28 April 2013

What we leave behind

New Orleans beckons, our date to board the Grande Caribe Wednesday, May 1st.  Our departure has been calculated to give us an extra night on the road for a visit with friends near Mobile, a visit we’ve been talking about and promising – them and ourselves – for some eight years.

The water to the washing machine is off; the thermostats, switched to cool, are set at 82 degrees; the irrigation should run each Saturday we’re away; the refrigerator’s nearly empty; Tal took Belle to the vet yesterday (sweet girl who did NOT want to be left).  Should we not get home, we won’t be embarrassed.
How ludicrous is that?!?  An amazing thought ... How could we be – embarrassed, if we don’t get home?  If we don’t ever return, would we even know what people (our family and friends, no less) would be saying about us?  And, who in the world cares?  “Tisk, tisk.  Cluck, cluck.  How could they?”  Should the end come to pass, I won’t be there to hear it.
I do obsess over leaving the place in “dying order.”  While it might not be true for anyone else, it’s a learned behavior for me.  And, mind you, it’s not without its benefits.  Beyond the not dying part, there is a wonderful pleasure that comes out of the compulsion: a clean, orderly reentry.  That’s a pretty decent tradeoff for all the work, I’d say.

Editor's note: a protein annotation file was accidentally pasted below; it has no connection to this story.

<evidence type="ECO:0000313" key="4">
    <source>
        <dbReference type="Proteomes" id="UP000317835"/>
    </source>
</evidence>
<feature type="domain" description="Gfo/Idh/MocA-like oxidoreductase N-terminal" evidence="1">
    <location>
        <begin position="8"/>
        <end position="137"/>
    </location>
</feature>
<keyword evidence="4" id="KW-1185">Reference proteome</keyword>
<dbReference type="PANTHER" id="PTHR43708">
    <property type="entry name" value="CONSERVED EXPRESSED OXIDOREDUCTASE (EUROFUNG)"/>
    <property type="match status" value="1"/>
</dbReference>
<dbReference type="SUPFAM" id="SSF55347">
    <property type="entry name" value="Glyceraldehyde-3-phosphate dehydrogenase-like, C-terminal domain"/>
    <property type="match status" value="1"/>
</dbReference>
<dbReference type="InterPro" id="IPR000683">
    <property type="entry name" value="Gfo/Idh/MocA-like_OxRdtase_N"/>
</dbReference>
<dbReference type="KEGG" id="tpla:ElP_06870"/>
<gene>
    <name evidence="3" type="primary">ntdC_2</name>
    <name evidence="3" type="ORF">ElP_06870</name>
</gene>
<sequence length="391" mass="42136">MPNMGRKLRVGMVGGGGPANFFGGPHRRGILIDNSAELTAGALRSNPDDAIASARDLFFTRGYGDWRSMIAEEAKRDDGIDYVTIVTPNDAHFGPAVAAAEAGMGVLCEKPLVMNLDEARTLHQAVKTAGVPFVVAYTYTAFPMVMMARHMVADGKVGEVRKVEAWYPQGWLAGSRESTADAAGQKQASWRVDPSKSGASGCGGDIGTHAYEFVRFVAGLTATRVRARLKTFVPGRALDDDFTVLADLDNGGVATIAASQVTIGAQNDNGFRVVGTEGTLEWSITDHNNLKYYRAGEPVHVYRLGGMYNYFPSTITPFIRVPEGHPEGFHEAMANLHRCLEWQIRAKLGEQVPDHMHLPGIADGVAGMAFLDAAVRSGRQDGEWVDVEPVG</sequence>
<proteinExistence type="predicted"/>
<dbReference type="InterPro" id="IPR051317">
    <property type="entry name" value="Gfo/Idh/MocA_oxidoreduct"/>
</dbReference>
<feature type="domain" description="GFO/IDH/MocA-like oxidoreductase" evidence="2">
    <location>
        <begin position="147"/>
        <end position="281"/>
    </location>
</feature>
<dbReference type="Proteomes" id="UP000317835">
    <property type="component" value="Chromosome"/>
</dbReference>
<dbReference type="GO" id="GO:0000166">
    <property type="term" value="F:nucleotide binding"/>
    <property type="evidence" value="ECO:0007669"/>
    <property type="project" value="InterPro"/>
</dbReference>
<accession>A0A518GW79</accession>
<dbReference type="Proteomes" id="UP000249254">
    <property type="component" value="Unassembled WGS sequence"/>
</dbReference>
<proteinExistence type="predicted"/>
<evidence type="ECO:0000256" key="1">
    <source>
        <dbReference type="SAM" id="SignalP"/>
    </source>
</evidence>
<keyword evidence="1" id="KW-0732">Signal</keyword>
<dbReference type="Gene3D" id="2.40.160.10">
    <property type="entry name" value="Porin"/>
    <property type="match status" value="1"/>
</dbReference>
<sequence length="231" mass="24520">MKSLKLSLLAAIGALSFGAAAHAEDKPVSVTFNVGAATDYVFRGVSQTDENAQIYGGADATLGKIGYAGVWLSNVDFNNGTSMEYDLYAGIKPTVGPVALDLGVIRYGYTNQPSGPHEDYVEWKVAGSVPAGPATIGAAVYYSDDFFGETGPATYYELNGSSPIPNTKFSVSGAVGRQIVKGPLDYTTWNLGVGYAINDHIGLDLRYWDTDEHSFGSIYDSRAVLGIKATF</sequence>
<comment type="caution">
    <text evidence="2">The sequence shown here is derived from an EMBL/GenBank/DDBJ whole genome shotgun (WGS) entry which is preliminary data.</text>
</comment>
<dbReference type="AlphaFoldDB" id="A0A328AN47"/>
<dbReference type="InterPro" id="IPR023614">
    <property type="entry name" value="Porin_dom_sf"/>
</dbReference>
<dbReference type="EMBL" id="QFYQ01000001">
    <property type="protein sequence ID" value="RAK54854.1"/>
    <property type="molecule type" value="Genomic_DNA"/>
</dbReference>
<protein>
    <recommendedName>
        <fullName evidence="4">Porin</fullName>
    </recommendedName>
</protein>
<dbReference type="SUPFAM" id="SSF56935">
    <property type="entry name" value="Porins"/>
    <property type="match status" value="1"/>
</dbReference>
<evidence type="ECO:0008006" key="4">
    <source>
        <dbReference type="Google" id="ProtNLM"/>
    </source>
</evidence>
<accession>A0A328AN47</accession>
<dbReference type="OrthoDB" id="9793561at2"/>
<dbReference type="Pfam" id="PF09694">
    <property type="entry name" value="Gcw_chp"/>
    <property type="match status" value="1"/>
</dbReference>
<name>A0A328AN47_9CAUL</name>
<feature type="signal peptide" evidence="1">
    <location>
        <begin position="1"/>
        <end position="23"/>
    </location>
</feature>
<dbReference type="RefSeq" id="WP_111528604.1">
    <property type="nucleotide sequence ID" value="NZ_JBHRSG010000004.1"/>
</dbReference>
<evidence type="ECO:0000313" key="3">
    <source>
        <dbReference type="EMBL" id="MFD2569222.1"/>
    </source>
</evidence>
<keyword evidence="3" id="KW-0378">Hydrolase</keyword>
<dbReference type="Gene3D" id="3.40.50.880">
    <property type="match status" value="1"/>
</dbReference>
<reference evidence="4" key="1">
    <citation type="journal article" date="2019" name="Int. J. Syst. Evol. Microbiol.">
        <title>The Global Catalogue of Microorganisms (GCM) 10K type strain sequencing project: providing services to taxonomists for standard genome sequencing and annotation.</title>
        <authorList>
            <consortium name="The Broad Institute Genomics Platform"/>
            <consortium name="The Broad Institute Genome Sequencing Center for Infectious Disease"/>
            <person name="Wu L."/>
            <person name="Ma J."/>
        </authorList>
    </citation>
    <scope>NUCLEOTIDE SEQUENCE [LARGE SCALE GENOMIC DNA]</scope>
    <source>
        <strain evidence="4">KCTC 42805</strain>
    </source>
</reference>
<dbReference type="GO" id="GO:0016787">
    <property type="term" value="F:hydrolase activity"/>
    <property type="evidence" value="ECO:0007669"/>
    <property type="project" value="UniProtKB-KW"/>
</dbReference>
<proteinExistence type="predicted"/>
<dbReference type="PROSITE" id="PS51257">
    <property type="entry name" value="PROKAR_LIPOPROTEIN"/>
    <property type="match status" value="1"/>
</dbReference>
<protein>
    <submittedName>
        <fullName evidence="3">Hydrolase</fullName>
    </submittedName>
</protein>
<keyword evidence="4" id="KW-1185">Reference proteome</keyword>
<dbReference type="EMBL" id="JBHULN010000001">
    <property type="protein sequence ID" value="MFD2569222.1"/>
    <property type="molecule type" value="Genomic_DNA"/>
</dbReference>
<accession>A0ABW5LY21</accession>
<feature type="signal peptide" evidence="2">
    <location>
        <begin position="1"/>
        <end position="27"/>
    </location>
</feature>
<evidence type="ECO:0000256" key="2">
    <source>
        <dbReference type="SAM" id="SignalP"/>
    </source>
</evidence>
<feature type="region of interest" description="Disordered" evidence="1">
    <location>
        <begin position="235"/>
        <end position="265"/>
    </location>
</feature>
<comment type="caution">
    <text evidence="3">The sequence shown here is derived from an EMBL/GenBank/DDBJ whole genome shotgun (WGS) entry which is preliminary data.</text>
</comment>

And, besides the not dying thing, I also struggle with the potential problem of not packing some vital item.  Admittedly, almost anything we might forget can be procured along the way or done without.  But, the angst of having to scramble at the last minute for hair goop or a prescription is such a confrontational pain.  It represents that most ultimate humiliation: having to admit a mistake.  Oh, perish that particular thought.
So far, so good.  We left home smoothly and I’ve not had any of those semi-sickening moments, like fearing the iron being left on or having forgotten a boarding pass.  The wonderful truth?  I enjoyed preparing our home for a long absence.  Everything I cleaned or put away was something I took a moment to appreciate; everything I placed in the suitcase was something I looked forward to using.

I am concluding that it’s ALL about attitude.  I can live in fear of being judged, of what someone might think.  Or I can revel in the life I am living.  I can dread the moment of uncertainty or I can embrace every moment as it comes.  A pretty simple either-or.
If I leave anything behind on this trip, I so want it to be the weight of that anticipatory judgment.  It’s simply not necessary to life; it's a terrible waste of time.  It limits who I am and everything I can become.  Even at the age of nearly 60 it stunts who and what I can become.  I am envisioning it – that big, mean-spirited not good enough view -- left behind on this trip and maybe, just maybe,  on the remainder of the journey that my life is. 
Joy versus judgment.  I’ll end up doing precisely the same thing no matter which attitude I choose.  I'll aways try to leave the house clean and not to forget anything not matter what.   But, one way will be so much more pleasant than the other.  

Leave it behind, girl.  Let it go.
Although we travelled from home to Valley AL in fair weather, the skies did darken rather dramatically once we were settled in for the late afternoon and evening.  I stood in the parking lot and waited for the entire disk to reveal itself.